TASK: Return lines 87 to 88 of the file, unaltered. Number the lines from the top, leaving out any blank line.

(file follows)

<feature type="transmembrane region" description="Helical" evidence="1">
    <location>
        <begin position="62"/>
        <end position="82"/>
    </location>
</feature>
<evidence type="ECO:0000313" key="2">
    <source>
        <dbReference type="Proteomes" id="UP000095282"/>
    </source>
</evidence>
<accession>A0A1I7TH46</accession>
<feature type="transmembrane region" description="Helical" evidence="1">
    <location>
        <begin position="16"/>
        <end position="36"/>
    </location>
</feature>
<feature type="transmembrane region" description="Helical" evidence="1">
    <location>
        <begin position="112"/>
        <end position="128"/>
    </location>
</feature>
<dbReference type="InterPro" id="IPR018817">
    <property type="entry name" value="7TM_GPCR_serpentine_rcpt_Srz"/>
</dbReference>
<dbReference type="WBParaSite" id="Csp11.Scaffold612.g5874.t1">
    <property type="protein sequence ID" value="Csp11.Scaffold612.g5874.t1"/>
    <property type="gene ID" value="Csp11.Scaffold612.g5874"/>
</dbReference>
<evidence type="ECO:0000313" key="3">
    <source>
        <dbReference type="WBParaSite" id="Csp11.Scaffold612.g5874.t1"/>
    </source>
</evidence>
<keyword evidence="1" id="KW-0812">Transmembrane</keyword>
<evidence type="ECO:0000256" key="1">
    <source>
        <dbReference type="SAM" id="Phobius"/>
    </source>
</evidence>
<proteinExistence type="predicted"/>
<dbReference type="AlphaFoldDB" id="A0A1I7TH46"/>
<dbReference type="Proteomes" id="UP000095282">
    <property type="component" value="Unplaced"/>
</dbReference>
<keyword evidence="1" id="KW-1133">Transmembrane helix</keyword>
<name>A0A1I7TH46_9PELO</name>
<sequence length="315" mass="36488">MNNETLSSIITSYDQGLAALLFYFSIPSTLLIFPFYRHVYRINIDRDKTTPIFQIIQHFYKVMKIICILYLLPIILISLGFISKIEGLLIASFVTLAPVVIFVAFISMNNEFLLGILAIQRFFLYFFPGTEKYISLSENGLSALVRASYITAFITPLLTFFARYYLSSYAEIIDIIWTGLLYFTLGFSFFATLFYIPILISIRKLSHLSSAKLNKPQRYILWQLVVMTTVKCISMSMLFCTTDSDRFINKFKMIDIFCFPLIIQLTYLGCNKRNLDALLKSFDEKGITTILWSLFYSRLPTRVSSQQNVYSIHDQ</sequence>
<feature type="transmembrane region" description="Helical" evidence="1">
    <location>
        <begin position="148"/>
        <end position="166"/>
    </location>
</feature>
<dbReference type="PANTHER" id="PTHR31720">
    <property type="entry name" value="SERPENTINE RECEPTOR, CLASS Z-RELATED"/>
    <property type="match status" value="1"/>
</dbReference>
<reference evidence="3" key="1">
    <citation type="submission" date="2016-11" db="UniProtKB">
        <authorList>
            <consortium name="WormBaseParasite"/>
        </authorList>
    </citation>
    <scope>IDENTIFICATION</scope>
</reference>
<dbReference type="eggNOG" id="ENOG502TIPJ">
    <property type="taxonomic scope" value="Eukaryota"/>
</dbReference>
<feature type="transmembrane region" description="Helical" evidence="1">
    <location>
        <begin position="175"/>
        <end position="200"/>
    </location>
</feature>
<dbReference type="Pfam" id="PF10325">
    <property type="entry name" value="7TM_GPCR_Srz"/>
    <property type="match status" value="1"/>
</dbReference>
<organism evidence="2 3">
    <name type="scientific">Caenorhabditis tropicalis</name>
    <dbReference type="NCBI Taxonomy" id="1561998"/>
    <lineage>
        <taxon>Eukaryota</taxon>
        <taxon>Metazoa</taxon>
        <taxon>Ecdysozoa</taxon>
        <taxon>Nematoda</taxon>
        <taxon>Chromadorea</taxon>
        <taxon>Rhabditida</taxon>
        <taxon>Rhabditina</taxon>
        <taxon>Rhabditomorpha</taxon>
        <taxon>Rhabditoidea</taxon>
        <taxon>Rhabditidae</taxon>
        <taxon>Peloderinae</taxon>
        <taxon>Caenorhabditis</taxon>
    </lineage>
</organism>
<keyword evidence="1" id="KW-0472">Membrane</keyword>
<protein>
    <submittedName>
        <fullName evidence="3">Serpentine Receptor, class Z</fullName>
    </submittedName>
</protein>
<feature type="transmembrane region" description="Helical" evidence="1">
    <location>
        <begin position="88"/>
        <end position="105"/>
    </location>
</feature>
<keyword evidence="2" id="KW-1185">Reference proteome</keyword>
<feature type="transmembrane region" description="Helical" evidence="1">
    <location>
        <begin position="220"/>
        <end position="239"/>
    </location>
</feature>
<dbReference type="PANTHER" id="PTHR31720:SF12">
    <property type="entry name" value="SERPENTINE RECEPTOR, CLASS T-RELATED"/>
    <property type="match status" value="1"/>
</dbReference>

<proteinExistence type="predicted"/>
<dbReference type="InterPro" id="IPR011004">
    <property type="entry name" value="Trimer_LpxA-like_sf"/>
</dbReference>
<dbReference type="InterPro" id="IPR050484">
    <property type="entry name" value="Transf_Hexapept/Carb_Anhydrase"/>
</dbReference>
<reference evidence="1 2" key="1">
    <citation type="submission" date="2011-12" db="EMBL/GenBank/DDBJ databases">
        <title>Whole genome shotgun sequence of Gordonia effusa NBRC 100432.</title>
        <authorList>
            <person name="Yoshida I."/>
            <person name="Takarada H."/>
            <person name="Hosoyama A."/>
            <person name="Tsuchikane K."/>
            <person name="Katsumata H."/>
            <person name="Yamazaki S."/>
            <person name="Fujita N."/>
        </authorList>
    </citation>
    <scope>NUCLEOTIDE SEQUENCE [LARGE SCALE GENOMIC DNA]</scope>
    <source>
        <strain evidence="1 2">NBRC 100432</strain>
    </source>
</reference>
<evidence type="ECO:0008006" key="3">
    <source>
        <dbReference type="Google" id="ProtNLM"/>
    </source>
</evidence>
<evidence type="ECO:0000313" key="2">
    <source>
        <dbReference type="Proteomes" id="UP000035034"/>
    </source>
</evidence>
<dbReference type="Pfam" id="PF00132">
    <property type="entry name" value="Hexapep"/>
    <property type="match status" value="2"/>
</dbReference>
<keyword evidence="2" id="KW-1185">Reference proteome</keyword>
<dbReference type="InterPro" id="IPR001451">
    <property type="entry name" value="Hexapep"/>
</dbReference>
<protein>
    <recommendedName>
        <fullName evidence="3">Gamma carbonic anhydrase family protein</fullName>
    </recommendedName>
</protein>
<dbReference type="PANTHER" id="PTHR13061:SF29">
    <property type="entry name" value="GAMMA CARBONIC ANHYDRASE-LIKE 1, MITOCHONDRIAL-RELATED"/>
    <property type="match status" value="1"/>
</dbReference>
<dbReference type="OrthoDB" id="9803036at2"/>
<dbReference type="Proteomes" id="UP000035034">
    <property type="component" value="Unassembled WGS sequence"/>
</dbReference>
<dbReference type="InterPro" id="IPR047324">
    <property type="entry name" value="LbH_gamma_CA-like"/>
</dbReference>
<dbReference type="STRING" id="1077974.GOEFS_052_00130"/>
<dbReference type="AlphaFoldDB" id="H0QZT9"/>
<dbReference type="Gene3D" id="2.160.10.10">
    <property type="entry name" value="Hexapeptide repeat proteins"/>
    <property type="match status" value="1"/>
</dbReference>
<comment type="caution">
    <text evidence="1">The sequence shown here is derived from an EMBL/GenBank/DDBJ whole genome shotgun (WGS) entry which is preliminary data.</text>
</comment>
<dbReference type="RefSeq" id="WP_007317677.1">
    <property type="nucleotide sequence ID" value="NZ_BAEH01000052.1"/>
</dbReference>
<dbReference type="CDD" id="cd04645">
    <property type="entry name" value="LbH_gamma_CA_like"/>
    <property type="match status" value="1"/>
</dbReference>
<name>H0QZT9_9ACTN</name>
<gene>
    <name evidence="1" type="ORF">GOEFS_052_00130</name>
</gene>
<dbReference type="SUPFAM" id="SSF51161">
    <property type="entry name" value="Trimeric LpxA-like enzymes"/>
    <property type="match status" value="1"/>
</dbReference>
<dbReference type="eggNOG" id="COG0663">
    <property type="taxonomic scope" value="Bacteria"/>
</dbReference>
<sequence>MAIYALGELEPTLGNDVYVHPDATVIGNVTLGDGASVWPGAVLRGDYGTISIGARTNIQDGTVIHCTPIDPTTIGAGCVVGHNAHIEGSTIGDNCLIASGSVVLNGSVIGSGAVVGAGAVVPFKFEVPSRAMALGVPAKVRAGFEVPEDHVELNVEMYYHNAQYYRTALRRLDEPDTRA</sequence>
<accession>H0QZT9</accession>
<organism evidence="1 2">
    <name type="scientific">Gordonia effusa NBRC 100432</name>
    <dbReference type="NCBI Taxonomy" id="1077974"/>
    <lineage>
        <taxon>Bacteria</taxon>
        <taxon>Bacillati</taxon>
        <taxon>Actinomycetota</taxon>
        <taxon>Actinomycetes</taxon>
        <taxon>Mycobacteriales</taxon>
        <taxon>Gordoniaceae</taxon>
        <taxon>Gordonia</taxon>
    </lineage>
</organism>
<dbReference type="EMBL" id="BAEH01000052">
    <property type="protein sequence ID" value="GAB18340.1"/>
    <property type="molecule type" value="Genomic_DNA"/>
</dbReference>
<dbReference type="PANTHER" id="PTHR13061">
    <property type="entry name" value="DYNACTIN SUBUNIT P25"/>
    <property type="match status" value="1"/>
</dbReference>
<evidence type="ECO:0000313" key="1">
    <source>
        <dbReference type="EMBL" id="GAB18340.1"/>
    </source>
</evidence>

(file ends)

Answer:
        <taxon>Metazoa</taxon>
        <taxon>Ecdysozoa</taxon>